Use the New Patient Interview to Boost Case Acceptance
If you want patients to accept treatment, you need to understand them. That means finding out what motivates them, what they think about their smile and what they’d like to improve. It’s not about selling dentistry; it’s about getting to know them and even partnering with them so you can better meet their needs.
When you have the same priorities as your patients, your practice’s retention and case acceptance rates will go up. Patients will feel more in control of the process and like you really “get them” – which fosters loyalty and trust. They won’t feel pressured into accepting treatment they don’t really want. Rather, they’ll gladly accept treatment that will help them meet their oral health goals.
So how can you make this happen in your practice? It all starts with the new patient interview. During this conversation, your Treatment Coordinator should not only focus on creating connections with new patients, he or she should walk away knowing exactly what their concerns and goals are.
Here are examples of a few questions to help get them talking:
• How is your smile important to your professional and personal life?
Your Treatment Coordinator should enter the answers to these questions into the patient’s electronic record. That way, you can review the responses and be prepared to discuss them during the exam. If the interview reveals they’re unhappy with their smile, ask them to point out the specific areas they’d like to change and explain why. This not only helps you quickly establish a rapport with new patients, it gives you valuable insight into their priorities and concerns.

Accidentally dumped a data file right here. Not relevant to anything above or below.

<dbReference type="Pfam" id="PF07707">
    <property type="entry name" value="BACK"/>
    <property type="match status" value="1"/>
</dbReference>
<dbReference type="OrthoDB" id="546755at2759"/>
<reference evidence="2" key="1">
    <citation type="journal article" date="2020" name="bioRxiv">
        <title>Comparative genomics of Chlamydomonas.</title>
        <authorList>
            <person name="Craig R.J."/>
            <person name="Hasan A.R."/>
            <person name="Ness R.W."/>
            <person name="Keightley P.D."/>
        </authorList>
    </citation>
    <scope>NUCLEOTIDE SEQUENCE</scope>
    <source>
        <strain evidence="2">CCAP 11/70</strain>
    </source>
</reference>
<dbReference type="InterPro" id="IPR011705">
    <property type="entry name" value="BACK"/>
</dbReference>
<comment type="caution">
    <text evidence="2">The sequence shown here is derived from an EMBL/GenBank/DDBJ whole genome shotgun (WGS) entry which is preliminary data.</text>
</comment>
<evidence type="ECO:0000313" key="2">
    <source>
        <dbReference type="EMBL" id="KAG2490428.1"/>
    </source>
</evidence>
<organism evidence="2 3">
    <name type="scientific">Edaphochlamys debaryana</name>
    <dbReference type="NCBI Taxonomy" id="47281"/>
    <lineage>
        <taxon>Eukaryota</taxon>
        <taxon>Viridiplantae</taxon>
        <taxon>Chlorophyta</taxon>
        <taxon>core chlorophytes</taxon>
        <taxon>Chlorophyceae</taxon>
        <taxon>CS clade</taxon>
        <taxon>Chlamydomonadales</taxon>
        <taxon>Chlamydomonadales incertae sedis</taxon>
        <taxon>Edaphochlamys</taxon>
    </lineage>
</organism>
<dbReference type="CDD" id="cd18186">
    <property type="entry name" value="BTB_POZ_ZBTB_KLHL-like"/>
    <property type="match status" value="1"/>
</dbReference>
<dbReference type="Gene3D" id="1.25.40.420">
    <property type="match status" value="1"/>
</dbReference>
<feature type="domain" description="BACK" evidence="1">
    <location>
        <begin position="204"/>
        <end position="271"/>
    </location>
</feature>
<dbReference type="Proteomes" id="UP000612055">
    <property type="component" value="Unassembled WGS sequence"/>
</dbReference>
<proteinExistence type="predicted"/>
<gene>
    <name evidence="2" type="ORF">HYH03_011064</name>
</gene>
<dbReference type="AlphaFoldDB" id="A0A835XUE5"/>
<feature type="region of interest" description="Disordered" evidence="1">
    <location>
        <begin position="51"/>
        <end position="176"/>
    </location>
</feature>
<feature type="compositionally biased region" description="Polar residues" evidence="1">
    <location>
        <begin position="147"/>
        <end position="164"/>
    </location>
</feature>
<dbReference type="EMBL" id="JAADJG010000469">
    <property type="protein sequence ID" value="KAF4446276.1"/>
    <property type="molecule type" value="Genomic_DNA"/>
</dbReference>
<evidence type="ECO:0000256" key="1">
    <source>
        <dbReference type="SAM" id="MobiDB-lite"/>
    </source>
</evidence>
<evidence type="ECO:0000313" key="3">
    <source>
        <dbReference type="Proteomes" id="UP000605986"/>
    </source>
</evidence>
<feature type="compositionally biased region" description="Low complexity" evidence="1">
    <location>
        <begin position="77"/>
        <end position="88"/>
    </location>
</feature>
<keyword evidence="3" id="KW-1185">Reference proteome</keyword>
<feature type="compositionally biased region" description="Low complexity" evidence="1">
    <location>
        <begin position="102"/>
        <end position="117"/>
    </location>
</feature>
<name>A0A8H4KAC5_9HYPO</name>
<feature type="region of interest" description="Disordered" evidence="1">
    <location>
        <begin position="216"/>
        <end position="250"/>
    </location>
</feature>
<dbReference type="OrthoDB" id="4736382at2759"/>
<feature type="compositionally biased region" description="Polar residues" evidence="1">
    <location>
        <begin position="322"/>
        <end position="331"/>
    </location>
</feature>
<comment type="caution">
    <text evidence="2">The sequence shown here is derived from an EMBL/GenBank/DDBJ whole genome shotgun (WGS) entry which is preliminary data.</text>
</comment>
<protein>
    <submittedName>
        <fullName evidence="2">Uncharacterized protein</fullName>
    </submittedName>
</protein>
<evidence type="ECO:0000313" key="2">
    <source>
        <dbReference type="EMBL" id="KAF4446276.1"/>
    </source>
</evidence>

Focus on Education
Don’t Go Overboard
The Case Presentation
Use this appointment to discuss the benefit of going forward with treatment and address any lingering concerns the patient has. If the patient doesn’t accept treatment on the spot, the coordinator should follow up in two days, prepared to offer more education and ultimately get the patient on the schedule.
Building relationships and really getting to know your patients is key to improving patient retention and case acceptance, which is why the new patient interview is so important. If patients know your priorities align with theirs, they’ll be much more comfortable accepting treatment. Tailor your treatment plans to patient wants and needs, and you’ll boost practice productivity as well as your bottom line.
Need more guidance to improve case acceptance in your practice? Feel free to give me a call and I’ll help you meet your goals.
For additional information on this topic and more, visit my blog: The Lighter Side
Interested in speaking to me about your practice concerns? Email firstname.lastname@example.org
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